To avoid having to build reserves through purchases from the inter-bank market, the government has to find new avenues of foreign exchange mobilization. Two areas that offer attractive opportunities are the sale of public-sector assets (privatization) and auction and renewal of 3G-4G mobile phone licences. While the government has provided for both these items in the budget, their realization would be a major challenge.
There is, in particular, a great deal of ambiguity in the mind of the PTI leadership regarding the privatization programme. They still feel that these entities should first be reformed before they would fetch reasonable values. This is flawed thinking which has not yielded any positive results in the last ten months. It is high time an unambiguous stance is adopted for the divestment of public ownership from such units. There are many strategies that can be employed (strategic sale, divestment through capital market, combined ownership of provincial/local governments together with businesses or management contracts with leading businesses houses) to make this process smooth and address whatever apprehensions one may have with respect to the strategic nature of such assets.
The political atmosphere in the country will have a decisive impact on the success of the programme. Even though the political configuration today in the National Assembly is significantly different than the one in 2008, yet the then IMF programme failed when the MQM withdrew its support of the PPP government – stopping it to pass the GST law, which was a make or break condition for the continuation of the programme. Such fears may not be present at this stage, but the PTI is facing a stronger opposition than that faced by the PPP. That the political confrontation between the government and opposition is rising is clearly visible. Neutral observers would advise the government to act to lower the temperature and find ways to strike a modus vivendi which would prevent this charged situation from boomeranging. For it is the government which will be the biggest beneficiary of a calm domestic scene that allows it to implement a difficult Fund programme.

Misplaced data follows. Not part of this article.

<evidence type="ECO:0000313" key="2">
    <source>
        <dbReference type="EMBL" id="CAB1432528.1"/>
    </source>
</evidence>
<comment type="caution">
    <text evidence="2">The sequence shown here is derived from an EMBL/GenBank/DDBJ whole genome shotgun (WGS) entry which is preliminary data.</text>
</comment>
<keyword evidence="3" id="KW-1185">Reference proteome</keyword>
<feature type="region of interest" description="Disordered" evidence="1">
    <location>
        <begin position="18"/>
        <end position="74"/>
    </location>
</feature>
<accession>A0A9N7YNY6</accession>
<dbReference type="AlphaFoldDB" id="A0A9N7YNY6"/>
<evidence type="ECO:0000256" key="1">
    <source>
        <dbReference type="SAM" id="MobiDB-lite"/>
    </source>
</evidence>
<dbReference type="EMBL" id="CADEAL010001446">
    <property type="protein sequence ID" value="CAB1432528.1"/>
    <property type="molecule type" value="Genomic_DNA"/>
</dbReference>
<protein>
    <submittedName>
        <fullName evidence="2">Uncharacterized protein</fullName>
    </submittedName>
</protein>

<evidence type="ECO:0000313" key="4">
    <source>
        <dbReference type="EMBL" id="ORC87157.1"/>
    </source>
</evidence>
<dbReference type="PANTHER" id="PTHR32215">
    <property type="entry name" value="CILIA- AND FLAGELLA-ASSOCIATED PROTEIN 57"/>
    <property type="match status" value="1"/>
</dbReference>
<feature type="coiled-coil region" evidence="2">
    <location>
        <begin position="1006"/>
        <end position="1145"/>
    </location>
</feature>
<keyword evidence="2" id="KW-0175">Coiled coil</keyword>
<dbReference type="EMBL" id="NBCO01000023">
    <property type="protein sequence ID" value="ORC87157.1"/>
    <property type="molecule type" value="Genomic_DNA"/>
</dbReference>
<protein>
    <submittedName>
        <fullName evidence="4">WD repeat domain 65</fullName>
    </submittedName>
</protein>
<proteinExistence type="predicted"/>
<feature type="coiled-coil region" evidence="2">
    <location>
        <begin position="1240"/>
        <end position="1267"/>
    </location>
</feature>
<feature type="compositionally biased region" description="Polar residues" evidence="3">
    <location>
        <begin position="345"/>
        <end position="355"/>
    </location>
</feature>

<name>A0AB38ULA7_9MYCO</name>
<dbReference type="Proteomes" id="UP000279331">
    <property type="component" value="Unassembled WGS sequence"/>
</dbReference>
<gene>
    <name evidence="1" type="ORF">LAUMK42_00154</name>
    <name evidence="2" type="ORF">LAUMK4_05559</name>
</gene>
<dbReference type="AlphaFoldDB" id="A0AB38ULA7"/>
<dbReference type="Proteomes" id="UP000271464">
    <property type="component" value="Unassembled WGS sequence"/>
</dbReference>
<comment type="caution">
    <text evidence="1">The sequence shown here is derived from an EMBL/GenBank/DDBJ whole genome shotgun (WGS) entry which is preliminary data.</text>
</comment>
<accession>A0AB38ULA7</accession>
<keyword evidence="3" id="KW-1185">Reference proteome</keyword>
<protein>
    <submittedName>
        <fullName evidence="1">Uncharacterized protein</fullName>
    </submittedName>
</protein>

During a meeting in Karachi, a young and dynamic businessman suggested to the prime minister to help build a congenial political environment so that investors can make their plans without apprehending political turmoil and consequent policy uncertainty. The response of the prime minister was not very encouraging.
The confidence of business owners is at the lowest ebb. They find the government approach to solving their problems extremely slow – if not outright indifferent. Several leading investments with foreign collaboration, planned in the national industrial park (NIP), Karachi, which was set up in 2005 and later declared as a special economic zone (SEZ), are stuck for lack of basic infrastructure like electricity, water and gas. These investors are quite vocal that they would not think of investing in Pakistan in future. The most sincere of PTI supporters among investors and senior business professionals are finding it increasingly difficult to defend its actions. Such sentiments will be unhelpful in creating an atmosphere where a painful adjustment programme can be implemented successfully.
The writer is a former finance secretary. Email: waqarmkngmail.com